Winterize Your House
Is cold weather on the horizon? Take time now to prepare for the effects that winter weather can have on your house. From cleaning the chimney flu to draining outdoor sprinkler systems, we’ll highlight some of the steps you may want to take to avoid costly cold weather-related repairs.
- Inspect the plumbing in your house. You should ideally do this several times throughout the year, but definitely before the cold winter weather has time to wreak havoc on your plumbing system. At a minimum, you should drain all pipes that lead to outside connections, such as outdoor spigots and sprinkler systems. If your plumbing pipes are exposed in an unheated basement, consider insulating the pipes or wrapping them with heat tape. This could help prevent frozen pipes that could burst and cause considerable damage and lead to costly repairs. It is best to hire a professional plumber to make sure your system is in tip-top shape and that no possible exposures are overlooked.
- Clean your fireplace and flue. Cleaning these areas at least once a year helps keep creosote levels at a minimum, which reduces the risk of a flue fire. Creosote is an extremely flammable oil produced by coal or wood ash smoke that builds up on the inside of the chimney. A professional chimney cleaner can remove creosote and other types of build-up that may be harmful to your chimney and to your overall safety.
- Clean your furnace, heat pump, or other heating source. Heating professionals should inspect, clean, and repair your furnace, heat pump, or boiler at least once a year. Follow manufacturer suggestions for replacing heating system filters throughout the year to keep your system operating smoothly and efficiently.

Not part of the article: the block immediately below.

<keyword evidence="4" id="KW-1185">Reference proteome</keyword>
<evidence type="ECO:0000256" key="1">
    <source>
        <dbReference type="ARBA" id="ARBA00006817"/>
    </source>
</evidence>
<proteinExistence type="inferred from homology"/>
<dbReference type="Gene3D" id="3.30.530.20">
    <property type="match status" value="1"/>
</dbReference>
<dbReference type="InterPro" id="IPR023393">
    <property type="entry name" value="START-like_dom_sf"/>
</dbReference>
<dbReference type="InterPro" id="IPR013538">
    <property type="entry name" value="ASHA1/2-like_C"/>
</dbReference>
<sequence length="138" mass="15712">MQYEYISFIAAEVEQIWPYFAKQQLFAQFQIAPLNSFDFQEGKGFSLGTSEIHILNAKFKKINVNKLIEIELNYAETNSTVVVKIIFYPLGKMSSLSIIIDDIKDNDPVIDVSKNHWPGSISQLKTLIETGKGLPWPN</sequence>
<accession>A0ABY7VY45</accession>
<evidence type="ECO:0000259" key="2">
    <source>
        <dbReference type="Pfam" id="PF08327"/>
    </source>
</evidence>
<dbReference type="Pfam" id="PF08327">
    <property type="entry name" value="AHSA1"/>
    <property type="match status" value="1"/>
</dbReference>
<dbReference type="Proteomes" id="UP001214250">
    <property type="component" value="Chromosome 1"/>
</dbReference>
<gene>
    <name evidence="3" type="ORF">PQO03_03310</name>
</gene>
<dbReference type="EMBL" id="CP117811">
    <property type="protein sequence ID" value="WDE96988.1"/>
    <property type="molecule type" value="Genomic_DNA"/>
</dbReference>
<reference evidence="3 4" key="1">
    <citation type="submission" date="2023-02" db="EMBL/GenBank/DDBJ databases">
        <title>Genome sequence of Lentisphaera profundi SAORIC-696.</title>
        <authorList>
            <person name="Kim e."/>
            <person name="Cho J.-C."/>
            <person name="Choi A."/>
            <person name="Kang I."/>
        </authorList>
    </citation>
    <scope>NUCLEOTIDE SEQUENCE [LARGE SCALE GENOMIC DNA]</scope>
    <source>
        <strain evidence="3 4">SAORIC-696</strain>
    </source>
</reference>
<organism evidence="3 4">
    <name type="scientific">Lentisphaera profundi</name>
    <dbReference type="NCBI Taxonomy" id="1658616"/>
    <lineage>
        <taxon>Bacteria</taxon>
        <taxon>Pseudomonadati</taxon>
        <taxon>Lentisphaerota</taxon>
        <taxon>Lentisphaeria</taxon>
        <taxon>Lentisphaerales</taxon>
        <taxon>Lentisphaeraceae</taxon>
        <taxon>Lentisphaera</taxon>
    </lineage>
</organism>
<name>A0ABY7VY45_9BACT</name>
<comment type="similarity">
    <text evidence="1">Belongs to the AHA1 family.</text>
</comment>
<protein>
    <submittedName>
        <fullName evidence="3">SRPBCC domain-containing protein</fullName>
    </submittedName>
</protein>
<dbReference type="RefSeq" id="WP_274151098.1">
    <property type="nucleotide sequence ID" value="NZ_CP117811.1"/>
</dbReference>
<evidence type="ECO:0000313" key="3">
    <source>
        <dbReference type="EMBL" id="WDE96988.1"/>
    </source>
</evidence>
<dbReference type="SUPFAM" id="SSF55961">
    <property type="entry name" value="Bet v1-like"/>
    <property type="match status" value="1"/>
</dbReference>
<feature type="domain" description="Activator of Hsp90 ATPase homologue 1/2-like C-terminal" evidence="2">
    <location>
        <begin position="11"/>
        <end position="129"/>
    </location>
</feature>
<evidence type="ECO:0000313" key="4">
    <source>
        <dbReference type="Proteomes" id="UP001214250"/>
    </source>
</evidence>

- Insulate or prevent heat loss through windows and doors. Inspect both the inside and outside of all house windows and exterior doors to insure there is adequate caulk around trim, and that all weather stripping is intact. Installing plastic insulating sheets over windows may help reduce the amount of heated indoor air that escapes through cracks or window glass that has a low insulation factor. Repairing or adding weather stripping or caulking around window and exterior door trim may also reduce heat loss, which can help reduce heating costs. Consider hiring a professional contractor to inspect your home for areas where heat loss is prominent and to make needed repairs.
- Inspect attic insulation. Insufficient attic insulation or insulation that has been damaged by pests can be a source of heat loss. Due to the possible dangers of working with insulating material, it is advisable to contact an insulation professional to perform the inspection and make any necessary repairs to restore the insulation in your attic, or other areas of your house.
- Take an outside tour of your roof, but stay on the ground while doing so. Only trained professional roofers should tackle the job of scaling house roofs. While viewing your roof from the ground, look for signs of damage, such as loose or missing shingles, or dents or other damage to metal roofs. Contact a roofing professional to make necessary repairs.
- Clean your gutters. This should be done several times a year to keep water flowing away from your foundation. Clogged or debris-laden gutters may prevent adequate drainage, which can result in potential water-related damage to your house and roof (e.g., ice dams in the winter). Contact a professional gutter cleaner who is experienced in climbing and accessing gutters and downspouts on roofs, especially multi-level or steep roofs.
These are a few suggestions to help you keep your home safe and efficient during periods of winter weather. It is important to properly maintain your house throughout the year in order to extend the life of your home and to protect your investment. Contact professionals in your area to provide guidance, inspections, and repairs as needed.
Sources: www.kiplinger.com, www.energy.gov, and www.huffingtonpost.com